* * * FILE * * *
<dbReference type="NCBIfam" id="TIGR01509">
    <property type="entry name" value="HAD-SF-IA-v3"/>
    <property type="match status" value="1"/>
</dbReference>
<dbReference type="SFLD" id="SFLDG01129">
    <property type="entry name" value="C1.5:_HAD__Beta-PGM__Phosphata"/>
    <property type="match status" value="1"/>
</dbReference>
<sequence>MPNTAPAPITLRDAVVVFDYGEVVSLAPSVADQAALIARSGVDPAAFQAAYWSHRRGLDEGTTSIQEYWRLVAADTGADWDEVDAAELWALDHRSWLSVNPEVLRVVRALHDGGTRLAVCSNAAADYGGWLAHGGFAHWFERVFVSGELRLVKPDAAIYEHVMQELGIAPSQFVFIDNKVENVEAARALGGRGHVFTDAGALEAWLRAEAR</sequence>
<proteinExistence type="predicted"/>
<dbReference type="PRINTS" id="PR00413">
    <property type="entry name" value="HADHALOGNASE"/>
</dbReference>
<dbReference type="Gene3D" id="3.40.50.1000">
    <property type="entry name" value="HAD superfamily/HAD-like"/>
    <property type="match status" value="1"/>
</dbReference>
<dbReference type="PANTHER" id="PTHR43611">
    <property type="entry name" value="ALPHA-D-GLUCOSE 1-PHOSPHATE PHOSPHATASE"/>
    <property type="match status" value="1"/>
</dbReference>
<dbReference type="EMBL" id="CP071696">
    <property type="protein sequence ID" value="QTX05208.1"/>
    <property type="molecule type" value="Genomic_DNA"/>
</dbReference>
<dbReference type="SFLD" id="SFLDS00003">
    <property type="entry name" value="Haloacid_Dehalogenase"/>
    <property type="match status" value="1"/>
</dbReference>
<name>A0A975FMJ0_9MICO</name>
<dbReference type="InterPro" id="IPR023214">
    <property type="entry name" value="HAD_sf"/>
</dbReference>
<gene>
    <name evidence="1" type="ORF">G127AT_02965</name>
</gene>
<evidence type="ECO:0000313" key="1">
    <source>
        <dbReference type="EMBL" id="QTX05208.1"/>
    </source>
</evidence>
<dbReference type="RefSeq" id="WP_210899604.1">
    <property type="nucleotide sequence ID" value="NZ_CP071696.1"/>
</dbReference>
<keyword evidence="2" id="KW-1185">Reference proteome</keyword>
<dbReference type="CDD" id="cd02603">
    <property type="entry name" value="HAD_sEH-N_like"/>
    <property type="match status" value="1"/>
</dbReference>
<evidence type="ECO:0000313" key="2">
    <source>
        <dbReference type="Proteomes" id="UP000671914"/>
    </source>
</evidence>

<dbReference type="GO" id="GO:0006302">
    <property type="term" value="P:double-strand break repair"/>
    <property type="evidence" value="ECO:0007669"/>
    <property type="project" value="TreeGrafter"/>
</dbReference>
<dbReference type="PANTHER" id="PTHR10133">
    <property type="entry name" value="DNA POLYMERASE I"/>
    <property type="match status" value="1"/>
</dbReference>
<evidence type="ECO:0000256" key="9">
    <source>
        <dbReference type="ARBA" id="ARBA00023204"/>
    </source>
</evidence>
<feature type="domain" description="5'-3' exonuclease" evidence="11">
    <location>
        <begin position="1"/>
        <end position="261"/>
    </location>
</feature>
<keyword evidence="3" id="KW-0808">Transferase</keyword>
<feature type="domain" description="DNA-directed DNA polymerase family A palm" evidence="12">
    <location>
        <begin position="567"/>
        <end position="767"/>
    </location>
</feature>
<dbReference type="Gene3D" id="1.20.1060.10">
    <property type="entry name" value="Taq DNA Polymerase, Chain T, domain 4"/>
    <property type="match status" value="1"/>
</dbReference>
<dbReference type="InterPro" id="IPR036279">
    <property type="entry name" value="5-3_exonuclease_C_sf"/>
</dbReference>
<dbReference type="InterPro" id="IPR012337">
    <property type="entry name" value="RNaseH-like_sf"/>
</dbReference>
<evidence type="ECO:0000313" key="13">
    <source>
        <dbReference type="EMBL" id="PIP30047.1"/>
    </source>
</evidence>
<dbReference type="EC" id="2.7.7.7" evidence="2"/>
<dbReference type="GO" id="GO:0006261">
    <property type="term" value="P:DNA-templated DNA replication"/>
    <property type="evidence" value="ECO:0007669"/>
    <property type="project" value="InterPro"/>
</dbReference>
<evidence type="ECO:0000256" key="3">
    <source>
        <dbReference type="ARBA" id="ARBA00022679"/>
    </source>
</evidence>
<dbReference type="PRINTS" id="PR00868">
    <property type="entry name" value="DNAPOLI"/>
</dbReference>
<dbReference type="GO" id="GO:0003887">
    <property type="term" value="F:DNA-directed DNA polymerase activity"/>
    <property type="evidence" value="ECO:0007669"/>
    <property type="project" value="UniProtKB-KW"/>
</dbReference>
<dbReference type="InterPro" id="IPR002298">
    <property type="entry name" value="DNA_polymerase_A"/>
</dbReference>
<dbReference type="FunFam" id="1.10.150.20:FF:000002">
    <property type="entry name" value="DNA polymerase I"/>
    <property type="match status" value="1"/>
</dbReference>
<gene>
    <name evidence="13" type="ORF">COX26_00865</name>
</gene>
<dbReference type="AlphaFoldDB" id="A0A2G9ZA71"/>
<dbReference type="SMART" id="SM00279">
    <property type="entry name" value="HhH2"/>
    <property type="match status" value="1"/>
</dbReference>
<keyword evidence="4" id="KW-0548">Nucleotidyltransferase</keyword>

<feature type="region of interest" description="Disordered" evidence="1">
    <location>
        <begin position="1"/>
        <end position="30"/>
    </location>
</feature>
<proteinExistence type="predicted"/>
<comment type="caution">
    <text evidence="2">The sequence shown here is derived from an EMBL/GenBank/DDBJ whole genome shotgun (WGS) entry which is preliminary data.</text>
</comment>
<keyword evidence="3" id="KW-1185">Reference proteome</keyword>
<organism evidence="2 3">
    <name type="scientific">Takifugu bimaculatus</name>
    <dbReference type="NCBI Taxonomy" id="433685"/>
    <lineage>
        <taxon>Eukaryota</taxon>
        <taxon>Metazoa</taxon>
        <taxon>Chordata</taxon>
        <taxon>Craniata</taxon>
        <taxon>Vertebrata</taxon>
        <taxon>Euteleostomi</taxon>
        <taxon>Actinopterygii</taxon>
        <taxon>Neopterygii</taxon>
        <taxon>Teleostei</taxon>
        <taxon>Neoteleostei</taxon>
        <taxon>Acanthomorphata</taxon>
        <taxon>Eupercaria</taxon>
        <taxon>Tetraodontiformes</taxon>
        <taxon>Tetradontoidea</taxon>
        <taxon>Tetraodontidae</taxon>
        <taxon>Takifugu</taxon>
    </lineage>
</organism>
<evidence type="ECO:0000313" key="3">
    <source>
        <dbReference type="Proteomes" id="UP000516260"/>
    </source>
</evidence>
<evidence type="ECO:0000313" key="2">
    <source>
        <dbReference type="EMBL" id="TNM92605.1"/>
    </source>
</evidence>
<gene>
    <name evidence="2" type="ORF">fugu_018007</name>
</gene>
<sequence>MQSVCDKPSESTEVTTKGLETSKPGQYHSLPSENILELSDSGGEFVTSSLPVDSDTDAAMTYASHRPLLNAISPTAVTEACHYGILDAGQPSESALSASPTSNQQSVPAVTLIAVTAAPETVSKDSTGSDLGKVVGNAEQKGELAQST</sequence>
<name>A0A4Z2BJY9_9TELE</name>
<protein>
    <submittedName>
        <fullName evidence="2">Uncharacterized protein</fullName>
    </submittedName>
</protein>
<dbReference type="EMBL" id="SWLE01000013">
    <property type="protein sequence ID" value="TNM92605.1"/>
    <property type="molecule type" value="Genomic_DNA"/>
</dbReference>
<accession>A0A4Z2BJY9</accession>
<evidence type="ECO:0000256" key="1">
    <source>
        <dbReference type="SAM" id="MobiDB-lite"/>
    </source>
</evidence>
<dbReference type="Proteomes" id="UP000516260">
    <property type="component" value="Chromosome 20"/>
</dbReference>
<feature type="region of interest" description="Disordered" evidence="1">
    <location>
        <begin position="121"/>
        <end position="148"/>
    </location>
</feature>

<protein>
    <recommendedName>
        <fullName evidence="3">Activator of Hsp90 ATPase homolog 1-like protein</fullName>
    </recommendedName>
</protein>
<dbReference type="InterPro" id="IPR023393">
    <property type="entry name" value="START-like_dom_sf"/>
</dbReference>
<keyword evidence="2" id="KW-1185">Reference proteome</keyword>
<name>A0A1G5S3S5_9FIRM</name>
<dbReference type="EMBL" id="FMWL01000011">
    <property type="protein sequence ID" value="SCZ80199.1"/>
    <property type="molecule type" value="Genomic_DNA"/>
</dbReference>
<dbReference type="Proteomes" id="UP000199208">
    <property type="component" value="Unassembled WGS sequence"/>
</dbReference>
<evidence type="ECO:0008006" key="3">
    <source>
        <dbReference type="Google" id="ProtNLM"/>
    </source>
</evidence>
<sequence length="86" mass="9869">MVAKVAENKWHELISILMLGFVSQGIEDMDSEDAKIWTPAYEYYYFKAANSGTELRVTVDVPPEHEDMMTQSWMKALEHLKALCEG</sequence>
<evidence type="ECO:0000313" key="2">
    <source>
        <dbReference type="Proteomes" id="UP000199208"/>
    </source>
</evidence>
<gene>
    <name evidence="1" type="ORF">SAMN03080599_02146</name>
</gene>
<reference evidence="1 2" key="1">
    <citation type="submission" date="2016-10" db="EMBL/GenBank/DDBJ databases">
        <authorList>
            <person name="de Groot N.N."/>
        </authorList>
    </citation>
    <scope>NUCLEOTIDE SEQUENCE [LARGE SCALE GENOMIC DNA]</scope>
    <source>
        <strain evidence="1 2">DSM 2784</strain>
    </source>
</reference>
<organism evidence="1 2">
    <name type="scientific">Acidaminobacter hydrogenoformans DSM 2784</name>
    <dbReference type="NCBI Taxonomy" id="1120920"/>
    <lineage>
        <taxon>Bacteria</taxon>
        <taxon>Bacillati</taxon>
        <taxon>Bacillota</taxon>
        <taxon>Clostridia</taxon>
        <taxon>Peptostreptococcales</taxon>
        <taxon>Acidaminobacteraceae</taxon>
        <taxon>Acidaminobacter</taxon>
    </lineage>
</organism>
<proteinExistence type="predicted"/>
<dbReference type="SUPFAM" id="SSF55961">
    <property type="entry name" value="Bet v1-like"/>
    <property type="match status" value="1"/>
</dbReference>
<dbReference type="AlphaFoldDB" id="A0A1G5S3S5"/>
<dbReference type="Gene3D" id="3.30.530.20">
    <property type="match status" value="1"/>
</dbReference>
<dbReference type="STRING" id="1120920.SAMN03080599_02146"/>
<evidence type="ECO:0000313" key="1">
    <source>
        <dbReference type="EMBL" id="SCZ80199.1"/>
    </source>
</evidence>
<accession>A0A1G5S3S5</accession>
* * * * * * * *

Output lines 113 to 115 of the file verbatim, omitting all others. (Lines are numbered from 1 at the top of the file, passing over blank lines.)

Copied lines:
    <property type="evidence" value="ECO:0007669"/>
    <property type="project" value="UniProtKB-KW"/>
</dbReference>